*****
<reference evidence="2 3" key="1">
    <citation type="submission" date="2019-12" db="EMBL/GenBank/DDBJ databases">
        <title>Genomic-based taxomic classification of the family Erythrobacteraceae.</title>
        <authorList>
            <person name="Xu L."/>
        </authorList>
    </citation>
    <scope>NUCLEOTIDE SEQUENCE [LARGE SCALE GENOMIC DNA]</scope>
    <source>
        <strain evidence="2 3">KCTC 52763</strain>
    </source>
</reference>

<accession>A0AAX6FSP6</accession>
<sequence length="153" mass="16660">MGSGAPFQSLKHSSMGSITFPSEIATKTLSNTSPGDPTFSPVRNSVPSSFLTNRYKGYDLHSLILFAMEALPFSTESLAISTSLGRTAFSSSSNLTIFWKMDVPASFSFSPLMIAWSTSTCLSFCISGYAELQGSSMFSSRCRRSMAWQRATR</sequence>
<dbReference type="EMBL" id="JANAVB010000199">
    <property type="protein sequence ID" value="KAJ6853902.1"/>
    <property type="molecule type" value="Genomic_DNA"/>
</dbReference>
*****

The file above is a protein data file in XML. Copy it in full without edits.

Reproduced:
<reference evidence="2 3" key="1">
    <citation type="submission" date="2019-12" db="EMBL/GenBank/DDBJ databases">
        <title>Genomic-based taxomic classification of the family Erythrobacteraceae.</title>
        <authorList>
            <person name="Xu L."/>
        </authorList>
    </citation>
    <scope>NUCLEOTIDE SEQUENCE [LARGE SCALE GENOMIC DNA]</scope>
    <source>
        <strain evidence="2 3">KCTC 52763</strain>
    </source>
</reference>

<accession>A0AAX6FSP6</accession>
<sequence length="153" mass="16660">MGSGAPFQSLKHSSMGSITFPSEIATKTLSNTSPGDPTFSPVRNSVPSSFLTNRYKGYDLHSLILFAMEALPFSTESLAISTSLGRTAFSSSSNLTIFWKMDVPASFSFSPLMIAWSTSTCLSFCISGYAELQGSSMFSSRCRRSMAWQRATR</sequence>
<dbReference type="EMBL" id="JANAVB010000199">
    <property type="protein sequence ID" value="KAJ6853902.1"/>
    <property type="molecule type" value="Genomic_DNA"/>
</dbReference>